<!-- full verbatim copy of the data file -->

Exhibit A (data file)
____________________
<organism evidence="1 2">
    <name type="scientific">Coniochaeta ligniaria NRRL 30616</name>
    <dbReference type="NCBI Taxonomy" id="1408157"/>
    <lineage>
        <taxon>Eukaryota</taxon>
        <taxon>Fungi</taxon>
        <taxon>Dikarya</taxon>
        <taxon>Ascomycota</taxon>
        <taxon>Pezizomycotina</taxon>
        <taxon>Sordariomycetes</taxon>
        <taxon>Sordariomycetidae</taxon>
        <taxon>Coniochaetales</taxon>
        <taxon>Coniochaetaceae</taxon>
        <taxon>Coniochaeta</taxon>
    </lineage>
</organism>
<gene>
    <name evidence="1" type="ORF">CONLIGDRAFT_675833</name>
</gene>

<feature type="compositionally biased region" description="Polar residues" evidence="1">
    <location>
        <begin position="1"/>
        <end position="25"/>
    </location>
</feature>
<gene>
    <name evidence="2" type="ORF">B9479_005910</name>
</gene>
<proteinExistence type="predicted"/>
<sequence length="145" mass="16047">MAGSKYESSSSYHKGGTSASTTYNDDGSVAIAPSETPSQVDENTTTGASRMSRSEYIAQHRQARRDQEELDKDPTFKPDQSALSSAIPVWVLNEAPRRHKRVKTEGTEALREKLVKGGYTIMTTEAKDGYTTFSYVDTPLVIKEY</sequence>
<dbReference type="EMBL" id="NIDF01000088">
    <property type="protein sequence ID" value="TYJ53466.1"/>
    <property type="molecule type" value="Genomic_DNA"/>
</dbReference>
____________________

<organism evidence="1 2">
    <name type="scientific">Coniochaeta ligniaria NRRL 30616</name>
    <dbReference type="NCBI Taxonomy" id="1408157"/>
    <lineage>
        <taxon>Eukaryota</taxon>
        <taxon>Fungi</taxon>
        <taxon>Dikarya</taxon>
        <taxon>Ascomycota</taxon>
        <taxon>Pezizomycotina</taxon>
        <taxon>Sordariomycetes</taxon>
        <taxon>Sordariomycetidae</taxon>
        <taxon>Coniochaetales</taxon>
        <taxon>Coniochaetaceae</taxon>
        <taxon>Coniochaeta</taxon>
    </lineage>
</organism>
<gene>
    <name evidence="1" type="ORF">CONLIGDRAFT_675833</name>
</gene>

<feature type="compositionally biased region" description="Polar residues" evidence="1">
    <location>
        <begin position="1"/>
        <end position="25"/>
    </location>
</feature>
<gene>
    <name evidence="2" type="ORF">B9479_005910</name>
</gene>
<proteinExistence type="predicted"/>
<sequence length="145" mass="16047">MAGSKYESSSSYHKGGTSASTTYNDDGSVAIAPSETPSQVDENTTTGASRMSRSEYIAQHRQARRDQEELDKDPTFKPDQSALSSAIPVWVLNEAPRRHKRVKTEGTEALREKLVKGGYTIMTTEAKDGYTTFSYVDTPLVIKEY</sequence>
<dbReference type="EMBL" id="NIDF01000088">
    <property type="protein sequence ID" value="TYJ53466.1"/>
    <property type="molecule type" value="Genomic_DNA"/>
</dbReference>